Wayland is the smallest town in the United States to host a Smithsonian Institute traveling exhibit. On Saturday, Bill Goodman spoke to a crowd of 50 people there to view what Wayland had to offer. “You’ll be hard pressed to find a town in Kentucky that does it better,” he brags, and reminds us that “these exhibits are for Rural America. You won’t find them in Lexington, Louisville, Bowling Green, or Paducah.”
The small town of Wayland, population approximately 500, has very charming attributes. A community room in the Wayland Community Center is modeled after a 50’s era diner — working Coca-Cola, Candy, and Pin Ball machines included. The Jukebox against the far wall features old favorites, and the relics hanging about will take you back to a simpler time.
Permanent fixtures upstairs feature a Coal Museum and a Community Museum which display artifacts and antiques from a time when Wayland was booming. Around the Community Museum, you’ll find antique radios, televisions, and everyday household items. A display case is sprinkled with a little bit of Wayland’s sports history.
Temporarily — a Local Sports History Exhibit sits down the hall. Every area State Championship trophy that could be located and loaned is there: Inez’s 1941/1954 trophies and the 1956 Carr Creek Champions, led by the storied Fred Maggard, to name a few. Letterman jackets and tokens of stellar accomplishments are spread about the room. If you’re a sports fan or historian like myself, your breath is taken passing the threshold.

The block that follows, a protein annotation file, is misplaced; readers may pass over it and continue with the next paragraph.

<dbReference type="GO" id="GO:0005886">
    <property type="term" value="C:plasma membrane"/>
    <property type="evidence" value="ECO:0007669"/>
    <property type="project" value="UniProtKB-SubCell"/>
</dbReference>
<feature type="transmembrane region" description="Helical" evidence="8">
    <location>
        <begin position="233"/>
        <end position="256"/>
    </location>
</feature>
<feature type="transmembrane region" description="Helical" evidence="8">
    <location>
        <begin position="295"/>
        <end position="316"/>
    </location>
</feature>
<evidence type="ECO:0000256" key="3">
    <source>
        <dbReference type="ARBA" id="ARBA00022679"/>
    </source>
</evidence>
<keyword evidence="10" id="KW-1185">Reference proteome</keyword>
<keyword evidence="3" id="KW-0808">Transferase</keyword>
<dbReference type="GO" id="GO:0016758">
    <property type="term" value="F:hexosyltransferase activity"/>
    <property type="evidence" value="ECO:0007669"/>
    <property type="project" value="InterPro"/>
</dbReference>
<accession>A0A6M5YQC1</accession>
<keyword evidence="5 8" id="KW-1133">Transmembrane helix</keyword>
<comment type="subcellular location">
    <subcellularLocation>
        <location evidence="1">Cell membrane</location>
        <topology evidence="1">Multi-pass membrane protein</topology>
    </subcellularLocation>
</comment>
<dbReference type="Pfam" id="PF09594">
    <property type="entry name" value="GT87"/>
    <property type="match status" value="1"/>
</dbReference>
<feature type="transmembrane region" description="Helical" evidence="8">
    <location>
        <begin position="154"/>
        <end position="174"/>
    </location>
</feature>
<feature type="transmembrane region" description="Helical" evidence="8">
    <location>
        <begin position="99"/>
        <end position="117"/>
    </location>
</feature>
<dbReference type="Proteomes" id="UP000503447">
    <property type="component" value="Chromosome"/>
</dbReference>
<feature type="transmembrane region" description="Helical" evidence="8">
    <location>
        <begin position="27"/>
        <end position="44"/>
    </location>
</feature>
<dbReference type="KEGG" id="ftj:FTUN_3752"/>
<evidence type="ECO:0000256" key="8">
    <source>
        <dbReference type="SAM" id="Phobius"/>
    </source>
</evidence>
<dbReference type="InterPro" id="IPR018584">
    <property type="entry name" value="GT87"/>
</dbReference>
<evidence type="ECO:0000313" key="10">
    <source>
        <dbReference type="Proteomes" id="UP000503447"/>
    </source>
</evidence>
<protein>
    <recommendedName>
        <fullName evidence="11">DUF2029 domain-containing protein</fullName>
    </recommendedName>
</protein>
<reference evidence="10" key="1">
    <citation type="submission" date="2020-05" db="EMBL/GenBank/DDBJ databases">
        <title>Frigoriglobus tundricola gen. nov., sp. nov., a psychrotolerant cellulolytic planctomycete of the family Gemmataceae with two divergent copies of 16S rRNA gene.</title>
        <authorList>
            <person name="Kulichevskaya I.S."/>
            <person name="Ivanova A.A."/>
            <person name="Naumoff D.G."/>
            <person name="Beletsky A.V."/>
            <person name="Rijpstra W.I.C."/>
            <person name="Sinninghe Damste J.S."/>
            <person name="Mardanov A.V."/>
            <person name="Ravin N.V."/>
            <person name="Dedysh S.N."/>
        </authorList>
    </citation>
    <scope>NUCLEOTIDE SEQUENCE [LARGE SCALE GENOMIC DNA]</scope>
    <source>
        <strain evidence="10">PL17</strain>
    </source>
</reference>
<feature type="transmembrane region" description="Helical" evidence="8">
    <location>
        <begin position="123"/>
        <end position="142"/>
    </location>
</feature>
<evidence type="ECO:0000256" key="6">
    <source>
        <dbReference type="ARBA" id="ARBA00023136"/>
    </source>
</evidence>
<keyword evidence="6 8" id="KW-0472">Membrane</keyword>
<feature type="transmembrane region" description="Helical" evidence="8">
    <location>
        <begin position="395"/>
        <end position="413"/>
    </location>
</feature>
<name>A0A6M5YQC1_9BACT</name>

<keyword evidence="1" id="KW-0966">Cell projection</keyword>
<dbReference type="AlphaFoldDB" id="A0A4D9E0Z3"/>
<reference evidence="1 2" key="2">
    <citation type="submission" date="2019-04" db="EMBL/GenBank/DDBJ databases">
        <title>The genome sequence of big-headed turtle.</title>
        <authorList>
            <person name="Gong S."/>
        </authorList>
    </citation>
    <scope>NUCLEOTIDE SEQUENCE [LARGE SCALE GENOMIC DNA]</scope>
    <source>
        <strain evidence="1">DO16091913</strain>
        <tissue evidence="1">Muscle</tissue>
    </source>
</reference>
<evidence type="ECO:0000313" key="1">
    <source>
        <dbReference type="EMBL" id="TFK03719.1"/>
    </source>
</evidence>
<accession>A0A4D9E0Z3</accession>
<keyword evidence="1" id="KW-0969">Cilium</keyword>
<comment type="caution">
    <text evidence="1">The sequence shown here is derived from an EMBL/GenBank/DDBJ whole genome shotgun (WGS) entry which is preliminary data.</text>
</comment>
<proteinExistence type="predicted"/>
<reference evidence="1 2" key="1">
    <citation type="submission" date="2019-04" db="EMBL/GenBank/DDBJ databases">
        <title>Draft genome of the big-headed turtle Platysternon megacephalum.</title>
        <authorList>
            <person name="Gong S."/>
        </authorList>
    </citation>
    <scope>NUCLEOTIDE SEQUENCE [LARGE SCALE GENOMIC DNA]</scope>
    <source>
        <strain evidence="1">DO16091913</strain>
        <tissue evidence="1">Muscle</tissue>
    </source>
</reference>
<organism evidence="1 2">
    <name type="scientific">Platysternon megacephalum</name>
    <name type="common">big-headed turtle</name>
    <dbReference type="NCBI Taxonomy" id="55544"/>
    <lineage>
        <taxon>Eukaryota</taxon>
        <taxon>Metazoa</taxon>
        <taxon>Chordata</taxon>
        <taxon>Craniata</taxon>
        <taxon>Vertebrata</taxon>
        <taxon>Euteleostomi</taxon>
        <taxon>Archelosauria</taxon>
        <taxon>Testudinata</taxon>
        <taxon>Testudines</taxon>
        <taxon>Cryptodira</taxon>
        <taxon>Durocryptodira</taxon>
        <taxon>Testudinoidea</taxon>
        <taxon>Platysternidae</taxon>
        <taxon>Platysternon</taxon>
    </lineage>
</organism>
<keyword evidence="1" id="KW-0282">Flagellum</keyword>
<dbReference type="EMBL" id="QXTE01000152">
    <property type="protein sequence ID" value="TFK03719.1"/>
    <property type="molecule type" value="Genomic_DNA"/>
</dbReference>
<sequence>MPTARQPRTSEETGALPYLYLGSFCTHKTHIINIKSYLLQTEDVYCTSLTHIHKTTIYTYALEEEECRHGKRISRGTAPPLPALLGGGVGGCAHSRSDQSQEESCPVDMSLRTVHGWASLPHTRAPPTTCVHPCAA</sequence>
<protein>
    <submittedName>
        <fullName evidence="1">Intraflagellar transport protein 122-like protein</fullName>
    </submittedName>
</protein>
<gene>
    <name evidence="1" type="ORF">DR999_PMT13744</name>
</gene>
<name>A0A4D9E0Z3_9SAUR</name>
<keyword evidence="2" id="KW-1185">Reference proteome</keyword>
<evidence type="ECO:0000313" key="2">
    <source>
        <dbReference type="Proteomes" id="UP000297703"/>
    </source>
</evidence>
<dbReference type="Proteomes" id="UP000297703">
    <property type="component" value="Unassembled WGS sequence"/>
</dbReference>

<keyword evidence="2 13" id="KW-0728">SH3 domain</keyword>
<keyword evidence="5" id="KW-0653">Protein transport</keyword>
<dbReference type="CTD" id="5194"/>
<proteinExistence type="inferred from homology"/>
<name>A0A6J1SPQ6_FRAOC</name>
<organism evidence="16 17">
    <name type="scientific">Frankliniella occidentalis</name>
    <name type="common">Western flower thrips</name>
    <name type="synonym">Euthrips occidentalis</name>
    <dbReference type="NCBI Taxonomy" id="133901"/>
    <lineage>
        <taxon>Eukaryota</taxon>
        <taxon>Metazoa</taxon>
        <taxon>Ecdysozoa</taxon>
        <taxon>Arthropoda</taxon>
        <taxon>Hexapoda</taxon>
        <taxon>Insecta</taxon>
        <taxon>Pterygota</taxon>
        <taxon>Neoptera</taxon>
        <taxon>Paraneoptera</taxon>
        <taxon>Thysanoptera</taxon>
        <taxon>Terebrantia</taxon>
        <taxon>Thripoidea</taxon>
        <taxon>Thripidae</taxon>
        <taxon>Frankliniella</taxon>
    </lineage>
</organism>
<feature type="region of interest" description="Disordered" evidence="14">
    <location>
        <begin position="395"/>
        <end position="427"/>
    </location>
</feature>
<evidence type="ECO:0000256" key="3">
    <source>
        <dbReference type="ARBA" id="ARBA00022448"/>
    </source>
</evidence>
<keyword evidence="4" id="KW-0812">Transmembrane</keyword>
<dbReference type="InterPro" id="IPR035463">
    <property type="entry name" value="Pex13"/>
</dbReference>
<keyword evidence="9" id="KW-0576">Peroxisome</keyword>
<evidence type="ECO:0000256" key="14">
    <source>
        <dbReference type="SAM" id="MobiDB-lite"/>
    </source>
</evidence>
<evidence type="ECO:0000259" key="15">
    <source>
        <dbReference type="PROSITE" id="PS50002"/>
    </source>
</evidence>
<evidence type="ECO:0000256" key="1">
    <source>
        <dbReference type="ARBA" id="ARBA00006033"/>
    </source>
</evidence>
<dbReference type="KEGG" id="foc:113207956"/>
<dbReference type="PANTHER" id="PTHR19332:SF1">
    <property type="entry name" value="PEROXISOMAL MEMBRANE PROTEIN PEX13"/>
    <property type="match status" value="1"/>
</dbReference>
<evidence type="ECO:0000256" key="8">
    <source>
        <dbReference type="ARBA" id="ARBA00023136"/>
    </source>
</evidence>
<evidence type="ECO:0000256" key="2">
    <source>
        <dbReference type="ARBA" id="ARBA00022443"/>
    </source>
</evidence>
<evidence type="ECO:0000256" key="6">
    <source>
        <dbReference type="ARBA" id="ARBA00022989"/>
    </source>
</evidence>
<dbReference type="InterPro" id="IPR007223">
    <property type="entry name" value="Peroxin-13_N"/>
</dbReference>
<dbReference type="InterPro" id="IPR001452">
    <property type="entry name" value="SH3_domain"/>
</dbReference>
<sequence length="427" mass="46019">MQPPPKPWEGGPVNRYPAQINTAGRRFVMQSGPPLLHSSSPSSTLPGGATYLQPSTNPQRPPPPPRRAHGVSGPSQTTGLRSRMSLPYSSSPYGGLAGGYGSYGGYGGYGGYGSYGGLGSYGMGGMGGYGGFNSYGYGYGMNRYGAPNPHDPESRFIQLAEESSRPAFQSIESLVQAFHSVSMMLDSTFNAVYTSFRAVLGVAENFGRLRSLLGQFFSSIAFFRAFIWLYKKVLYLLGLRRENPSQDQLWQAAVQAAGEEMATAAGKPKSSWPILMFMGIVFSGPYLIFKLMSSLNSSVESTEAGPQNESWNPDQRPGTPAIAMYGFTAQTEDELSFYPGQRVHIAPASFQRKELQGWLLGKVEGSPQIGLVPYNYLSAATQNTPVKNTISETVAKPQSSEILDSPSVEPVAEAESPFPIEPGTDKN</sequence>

Down the road features a Smithsonian Institute exhibit called Hometown Teams: How Sports Shaped America. It features facts, heirlooms, and monuments explaining the impact athletics have had on our great nation. Lots of foot traffic came through the interactive museum and enjoyed learning the unusual things — like why teams shake hands after a game and who threw the very first “First Pitch”.
Next door is the coup de grâce — The Wayland High School Gym; it’s still standing, still waiting for you to take a shot inside. King Kelly’s State Tournament Records are hung above the far backboard, alongside it, a 50’s-era functional scoreboard. Basketballs rest in the stands for you to use when you enter. Who could resist? The sound of the ball when you dribble is music to your ears… and it’s a shooter’s gym — solid walls behind the backboards and no distractions. Anyone I’ve ever brought there has the same sentiment:
“I could spend all day in here.”
Wayland is the first Kentucky leg of this National exhibit thanks to their rockstar Mayor, Jerry Fultz, and his insistence that people don’t forget the history in those mountains. The Opening Ceremony saw legislators,
Kentucky Humanities Council Curators, and people who traveled miles to be there. The ceremony featured an actor from the Chatauqua Characters who portrayed Dodgers great “PeeWee” Reese. The audience was captivated during his entire performance. It was fantastic.
You may have missed the Opening Ceremony but the Closing Ceremony may be even better. Stay tuned for details on how to acquire tickets to a Legends Dinner and more. You may even get a chance to meet King Kelly Coleman himself.
Kayla Moore VanHoose
@BluegrassBball on Twitter